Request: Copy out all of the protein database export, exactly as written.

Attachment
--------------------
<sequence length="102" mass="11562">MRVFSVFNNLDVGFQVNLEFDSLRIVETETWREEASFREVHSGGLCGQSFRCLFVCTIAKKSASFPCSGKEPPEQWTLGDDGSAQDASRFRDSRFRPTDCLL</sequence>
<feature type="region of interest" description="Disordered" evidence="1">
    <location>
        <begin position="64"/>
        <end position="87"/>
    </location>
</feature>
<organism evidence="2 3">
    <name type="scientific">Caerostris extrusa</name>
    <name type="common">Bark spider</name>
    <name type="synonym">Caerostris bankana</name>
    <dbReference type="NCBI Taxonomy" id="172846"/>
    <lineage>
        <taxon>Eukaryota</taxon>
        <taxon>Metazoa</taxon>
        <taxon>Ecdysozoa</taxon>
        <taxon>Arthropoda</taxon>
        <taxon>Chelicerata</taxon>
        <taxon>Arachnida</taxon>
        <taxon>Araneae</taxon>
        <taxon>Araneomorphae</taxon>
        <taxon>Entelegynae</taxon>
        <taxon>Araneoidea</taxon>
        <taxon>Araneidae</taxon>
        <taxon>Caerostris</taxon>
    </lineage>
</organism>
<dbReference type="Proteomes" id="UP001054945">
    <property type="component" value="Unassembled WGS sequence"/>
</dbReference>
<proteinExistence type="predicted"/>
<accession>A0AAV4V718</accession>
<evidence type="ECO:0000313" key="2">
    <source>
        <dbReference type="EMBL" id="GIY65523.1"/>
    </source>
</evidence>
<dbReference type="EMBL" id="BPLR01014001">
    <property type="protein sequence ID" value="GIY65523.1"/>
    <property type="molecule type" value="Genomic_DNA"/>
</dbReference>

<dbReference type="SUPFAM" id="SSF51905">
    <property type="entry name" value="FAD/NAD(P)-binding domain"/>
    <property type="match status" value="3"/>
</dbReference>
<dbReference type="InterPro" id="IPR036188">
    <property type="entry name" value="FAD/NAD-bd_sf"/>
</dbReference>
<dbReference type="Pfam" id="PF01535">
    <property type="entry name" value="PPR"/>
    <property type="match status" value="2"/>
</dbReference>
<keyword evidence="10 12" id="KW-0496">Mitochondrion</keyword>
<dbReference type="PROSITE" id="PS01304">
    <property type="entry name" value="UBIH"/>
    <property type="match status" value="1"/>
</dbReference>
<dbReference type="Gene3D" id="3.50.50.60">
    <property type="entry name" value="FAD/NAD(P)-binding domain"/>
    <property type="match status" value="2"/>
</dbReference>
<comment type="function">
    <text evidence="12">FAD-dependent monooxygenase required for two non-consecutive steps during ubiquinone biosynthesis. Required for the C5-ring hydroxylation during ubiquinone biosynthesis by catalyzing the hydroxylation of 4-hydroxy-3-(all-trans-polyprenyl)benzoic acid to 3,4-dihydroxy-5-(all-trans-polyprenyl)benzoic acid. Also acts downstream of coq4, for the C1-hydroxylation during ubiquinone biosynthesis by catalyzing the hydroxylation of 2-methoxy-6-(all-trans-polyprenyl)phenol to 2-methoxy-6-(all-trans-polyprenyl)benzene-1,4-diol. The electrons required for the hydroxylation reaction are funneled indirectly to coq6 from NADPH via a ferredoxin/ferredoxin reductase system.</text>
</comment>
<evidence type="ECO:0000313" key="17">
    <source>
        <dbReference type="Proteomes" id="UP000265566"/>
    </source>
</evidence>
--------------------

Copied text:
<sequence length="102" mass="11562">MRVFSVFNNLDVGFQVNLEFDSLRIVETETWREEASFREVHSGGLCGQSFRCLFVCTIAKKSASFPCSGKEPPEQWTLGDDGSAQDASRFRDSRFRPTDCLL</sequence>
<feature type="region of interest" description="Disordered" evidence="1">
    <location>
        <begin position="64"/>
        <end position="87"/>
    </location>
</feature>
<organism evidence="2 3">
    <name type="scientific">Caerostris extrusa</name>
    <name type="common">Bark spider</name>
    <name type="synonym">Caerostris bankana</name>
    <dbReference type="NCBI Taxonomy" id="172846"/>
    <lineage>
        <taxon>Eukaryota</taxon>
        <taxon>Metazoa</taxon>
        <taxon>Ecdysozoa</taxon>
        <taxon>Arthropoda</taxon>
        <taxon>Chelicerata</taxon>
        <taxon>Arachnida</taxon>
        <taxon>Araneae</taxon>
        <taxon>Araneomorphae</taxon>
        <taxon>Entelegynae</taxon>
        <taxon>Araneoidea</taxon>
        <taxon>Araneidae</taxon>
        <taxon>Caerostris</taxon>
    </lineage>
</organism>
<dbReference type="Proteomes" id="UP001054945">
    <property type="component" value="Unassembled WGS sequence"/>
</dbReference>
<proteinExistence type="predicted"/>
<accession>A0AAV4V718</accession>
<evidence type="ECO:0000313" key="2">
    <source>
        <dbReference type="EMBL" id="GIY65523.1"/>
    </source>
</evidence>
<dbReference type="EMBL" id="BPLR01014001">
    <property type="protein sequence ID" value="GIY65523.1"/>
    <property type="molecule type" value="Genomic_DNA"/>
</dbReference>

<dbReference type="SUPFAM" id="SSF51905">
    <property type="entry name" value="FAD/NAD(P)-binding domain"/>
    <property type="match status" value="3"/>
</dbReference>
<dbReference type="InterPro" id="IPR036188">
    <property type="entry name" value="FAD/NAD-bd_sf"/>
</dbReference>
<dbReference type="Pfam" id="PF01535">
    <property type="entry name" value="PPR"/>
    <property type="match status" value="2"/>
</dbReference>
<keyword evidence="10 12" id="KW-0496">Mitochondrion</keyword>
<dbReference type="PROSITE" id="PS01304">
    <property type="entry name" value="UBIH"/>
    <property type="match status" value="1"/>
</dbReference>
<dbReference type="Gene3D" id="3.50.50.60">
    <property type="entry name" value="FAD/NAD(P)-binding domain"/>
    <property type="match status" value="2"/>
</dbReference>
<comment type="function">
    <text evidence="12">FAD-dependent monooxygenase required for two non-consecutive steps during ubiquinone biosynthesis. Required for the C5-ring hydroxylation during ubiquinone biosynthesis by catalyzing the hydroxylation of 4-hydroxy-3-(all-trans-polyprenyl)benzoic acid to 3,4-dihydroxy-5-(all-trans-polyprenyl)benzoic acid. Also acts downstream of coq4, for the C1-hydroxylation during ubiquinone biosynthesis by catalyzing the hydroxylation of 2-methoxy-6-(all-trans-polyprenyl)phenol to 2-methoxy-6-(all-trans-polyprenyl)benzene-1,4-diol. The electrons required for the hydroxylation reaction are funneled indirectly to coq6 from NADPH via a ferredoxin/ferredoxin reductase system.</text>
</comment>
<evidence type="ECO:0000313" key="17">
    <source>
        <dbReference type="Proteomes" id="UP000265566"/>
    </source>
</evidence>